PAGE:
DR. WALLACE: I'm a 16-year-old Asian American girl living with my parents in a small Midwestern town. My parents came to America when they were young. I'm the only Asian student in my school, and I stand out in this way. But the good news is I have many good friends at my school, especially a lot of girlfriends who play on our school's various sports teams. My parents are very strict. They keep telling me that I must be strong and should make them proud with my academic grades. That puts a lot of extra pressure on me, but I am already a good student, and I do maintain very good grades.
I can't participate in any after-school activities because, as my parents both say, "It will interfere with my studies." I'm a pretty good athlete during physical education class, and I would like to be able to play on a girls sports team, but the answer from my parents is always no. I know I could maintain excellent grades and participate in sports at the same time. I know I could still complete my homework even if I had some of my time allocated to participating on a school sports team.
My parents do read your column and almost always agree with your advice. In fact, they encourage me to keep reading your columns. Please give me your advice so that hopefully my parents can read it and consider agreeing with your point of view — which hopefully will match mine! I'd like to enjoy the rest of my high school years even more by participating in at least one team sport with the other girls. — Just Want a Chance, via email
JUST WANT A CHANCE: Your question is similar to another one I recently received but with an important twist, so I am pleased to present my answer to your specific situation here in today's column. I believe it's time for a parent-counselor meeting regarding your desire to be allowed to participate in after-school sports. It's important your parents are told that certain extracurricular, after-school activities actually are quite beneficial to a good student who wishes to apply to the best colleges and universities.
The schools of higher education enjoy having students who had excellent high school grades and who also participated in after-school activities during their high school years.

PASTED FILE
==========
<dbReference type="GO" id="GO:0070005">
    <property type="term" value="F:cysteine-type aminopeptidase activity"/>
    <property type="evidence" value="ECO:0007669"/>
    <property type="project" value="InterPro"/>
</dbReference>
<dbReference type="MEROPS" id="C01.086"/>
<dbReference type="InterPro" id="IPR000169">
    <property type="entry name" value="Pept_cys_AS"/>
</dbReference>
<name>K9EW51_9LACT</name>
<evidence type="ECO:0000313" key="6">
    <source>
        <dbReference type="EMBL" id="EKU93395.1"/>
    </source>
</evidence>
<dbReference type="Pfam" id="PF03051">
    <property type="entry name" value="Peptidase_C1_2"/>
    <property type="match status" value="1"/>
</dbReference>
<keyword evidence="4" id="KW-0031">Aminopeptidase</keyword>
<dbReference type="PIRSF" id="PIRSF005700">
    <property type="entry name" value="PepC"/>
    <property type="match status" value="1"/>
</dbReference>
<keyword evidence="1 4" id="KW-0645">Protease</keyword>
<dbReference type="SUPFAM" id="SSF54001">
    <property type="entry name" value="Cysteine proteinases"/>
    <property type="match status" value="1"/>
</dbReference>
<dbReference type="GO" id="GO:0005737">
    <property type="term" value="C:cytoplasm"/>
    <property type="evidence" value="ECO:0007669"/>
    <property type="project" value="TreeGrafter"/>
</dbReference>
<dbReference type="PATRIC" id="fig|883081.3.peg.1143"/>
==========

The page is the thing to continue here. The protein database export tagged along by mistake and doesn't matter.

These types of students are considered "well-rounded." Show your counselor today's column when you get a chance and request that he or she contact your parents to set up a meeting.
This professional will know what to do to help you enjoy school to the fullest and also how to explain this situation quite well to your parents. Good luck with both your studies and your sporting aspirations!
FORGET THEIR LACK OF A MARRIAGE LICENSE
DR. WALLACE: I'm an only child and live with my parents. Last week, I asked my mother why she and my dad never celebrate their wedding anniversary. She said it wasn't important. Then I asked her when and where she and my dad were married, and there was a long pause before she softly said: "Your father and I were in love when you were conceived, and as you are well aware, we are still in love, but we never thought it was necessary to get married."
I was flabbergasted and stunned at the same time. I'm 15 and shocked to discover that I'm a child of unwed parents. Even though I love my mother and father and they both love me very much, I now have a funny feeling about them.
Is there anything I should do now that I'm aware I could have been conceived in the backseat of a car and the only reason my parents stayed together was because they had a child? I should also add that if my parents got married tomorrow, it wouldn't ease my feelings at this point. — Shocked, via email
SHOCKED: You are allowing your imagination to overpower your common sense. What is of the utmost importance is the fact that your mother and father love each other, they love you, and for you, in return, to love them both. The lack of a marriage license for your parents should now be a nonissue. There are many children out there, especially teens, who have divorced parents who do not live together anymore. And there are families where the parents are currently married but do not get along at all. Therefore, consider yourself lucky that you are now — and have been your whole life — living in a loving household with two wonderful parents.
Dr. Robert Wallace welcomes questions from readers. Although he is unable to reply to all of them individually, he will answer as many as possible in this column. Email him at [email protected] To find out more about Dr. Robert Wallace and read features by other Creators Syndicate writers and cartoonists, visit the Creators Syndicate website at www.creators.com.
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